Gun-rights groups are pushing back against California’s recent law banning any firearm advertising appearing to be “attractive to minors.”
A coalition of gun-rights groups is demanding a pause on the enforcement of the state’s new law as part of a suit announced last week. The coalition, which includes the Second Amendment Foundation (SAF) and California Rifle and Pistol Association (CRPA), filed a motion for a preliminary injunction on Wednesday to stop the Golden State’s restrictions on firearm advertisements and activities. The groups argued the new law impacts more than just gun advertisements and infringes on both First Amendment and Second Amendment rights.
“It is critical to the success of SAF that its promotional material, publications, and messages about the ‘right to keep and bear arms’ be permitted to reach a broad public audience, including minors and young adults,” Alan Gottlieb, SAF’s founder, said in a statement.
The groups argue AB 2571, which Governor Gavin Newsom (D.) signed on June 30th, violates the rights to free speech, assembly, and association. An injunction would prevent enforcement of the law and provide relief to industry members while the case proceeds.
AB 2571 was crafted in response to the Supreme Court declaring “proper cause” standards for attaining a carry license to be unconstitutional. California legislators struck back by passing wide-reaching gun-control legislation, including the law preventing firearm industry members from advertisements that could in some way appeal to minors. The law includes fines of up to $25,000 for each offense.
“Not content to merely restrict unlawful access to and use of firearms, Governor Newsom and the state of California now seek to prevent the Second Amendment community from passing down their traditions and ideals to the next generation,” the groups said in their motion.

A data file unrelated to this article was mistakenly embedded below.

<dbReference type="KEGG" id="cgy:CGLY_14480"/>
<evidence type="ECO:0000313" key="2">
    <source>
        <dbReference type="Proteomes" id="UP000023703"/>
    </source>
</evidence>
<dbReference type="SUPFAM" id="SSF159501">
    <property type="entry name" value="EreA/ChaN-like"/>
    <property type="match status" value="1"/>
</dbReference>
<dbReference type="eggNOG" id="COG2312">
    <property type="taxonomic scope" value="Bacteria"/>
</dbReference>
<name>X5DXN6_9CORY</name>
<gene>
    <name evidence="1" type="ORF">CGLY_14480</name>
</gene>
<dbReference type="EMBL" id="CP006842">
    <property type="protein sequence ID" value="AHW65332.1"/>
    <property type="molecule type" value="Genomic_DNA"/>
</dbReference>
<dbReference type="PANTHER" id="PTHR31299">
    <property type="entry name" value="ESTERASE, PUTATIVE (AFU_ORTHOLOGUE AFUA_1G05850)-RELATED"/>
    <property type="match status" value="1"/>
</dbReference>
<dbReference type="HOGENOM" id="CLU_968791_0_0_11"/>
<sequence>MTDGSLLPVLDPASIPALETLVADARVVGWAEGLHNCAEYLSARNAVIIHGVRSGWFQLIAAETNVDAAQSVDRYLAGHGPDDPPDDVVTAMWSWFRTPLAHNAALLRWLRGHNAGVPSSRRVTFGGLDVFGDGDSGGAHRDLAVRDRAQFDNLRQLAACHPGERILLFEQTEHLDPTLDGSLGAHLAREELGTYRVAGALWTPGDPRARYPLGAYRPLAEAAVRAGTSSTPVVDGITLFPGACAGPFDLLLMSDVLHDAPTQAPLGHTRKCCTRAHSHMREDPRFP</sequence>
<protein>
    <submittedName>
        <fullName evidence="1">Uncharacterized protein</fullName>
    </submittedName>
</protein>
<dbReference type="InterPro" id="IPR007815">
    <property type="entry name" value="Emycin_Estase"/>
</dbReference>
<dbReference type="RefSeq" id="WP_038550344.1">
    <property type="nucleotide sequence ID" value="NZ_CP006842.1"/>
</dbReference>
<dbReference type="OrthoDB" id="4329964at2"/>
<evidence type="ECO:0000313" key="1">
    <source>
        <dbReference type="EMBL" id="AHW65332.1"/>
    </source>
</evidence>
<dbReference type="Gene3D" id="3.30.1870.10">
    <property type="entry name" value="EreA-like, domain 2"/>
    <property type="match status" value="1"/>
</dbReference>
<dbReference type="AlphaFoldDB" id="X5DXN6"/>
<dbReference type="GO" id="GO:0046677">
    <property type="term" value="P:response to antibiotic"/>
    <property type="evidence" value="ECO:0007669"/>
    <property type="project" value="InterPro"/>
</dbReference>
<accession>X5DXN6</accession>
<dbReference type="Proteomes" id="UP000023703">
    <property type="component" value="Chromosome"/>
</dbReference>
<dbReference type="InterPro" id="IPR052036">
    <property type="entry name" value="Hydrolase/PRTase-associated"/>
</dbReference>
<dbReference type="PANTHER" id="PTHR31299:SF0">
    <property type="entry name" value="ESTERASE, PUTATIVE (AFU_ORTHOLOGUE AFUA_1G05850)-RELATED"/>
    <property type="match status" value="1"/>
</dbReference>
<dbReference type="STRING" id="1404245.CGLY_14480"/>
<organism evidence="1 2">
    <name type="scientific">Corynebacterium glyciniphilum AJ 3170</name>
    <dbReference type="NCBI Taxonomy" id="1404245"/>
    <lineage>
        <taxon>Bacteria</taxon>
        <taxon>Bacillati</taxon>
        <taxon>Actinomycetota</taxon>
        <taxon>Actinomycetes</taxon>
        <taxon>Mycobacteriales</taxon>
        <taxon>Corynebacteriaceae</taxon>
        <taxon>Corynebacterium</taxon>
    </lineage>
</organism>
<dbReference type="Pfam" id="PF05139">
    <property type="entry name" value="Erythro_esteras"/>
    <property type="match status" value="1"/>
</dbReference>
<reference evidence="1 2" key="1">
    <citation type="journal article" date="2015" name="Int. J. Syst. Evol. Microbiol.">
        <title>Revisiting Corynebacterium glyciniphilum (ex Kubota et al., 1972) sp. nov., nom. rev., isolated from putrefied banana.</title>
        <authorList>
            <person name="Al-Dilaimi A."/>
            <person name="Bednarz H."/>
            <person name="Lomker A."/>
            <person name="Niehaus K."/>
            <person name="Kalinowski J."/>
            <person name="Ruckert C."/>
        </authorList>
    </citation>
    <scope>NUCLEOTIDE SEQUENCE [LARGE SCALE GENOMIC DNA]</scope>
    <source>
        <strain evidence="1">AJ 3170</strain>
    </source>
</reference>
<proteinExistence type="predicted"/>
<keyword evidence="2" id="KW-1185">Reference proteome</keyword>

One focus of the injunction is an outreach initiative aimed at people who play video games, especially those centered around firearms. Called “2A Gaming,” the program, sponsored by SAF, seeks to initiate fans of video games into the larger firearms community. As such, the initiative could be interpreted as appealing to minors that exist in gaming communities.
“Part of the purpose of 2A Gaming is to persuade gamers, whose experience with firearms may – at first – be limited to digital experience, to seek out friends and shooting clubs to obtain the necessary training and make that first trip to a range for a live fire experience,” Gottlieb explained.
The injunction also noted the law would block the sale of merchandise and the promotion of legal programs and activities such as educational programs, firearm safety courses, and youth shooting events. The groups argue the law’s broad application would have a massive impact on both the firearms industry and gun-rights advocates alike and must be prevented from going into effect.
“We’re filing because a right delayed is a right denied,” Gottlieb said.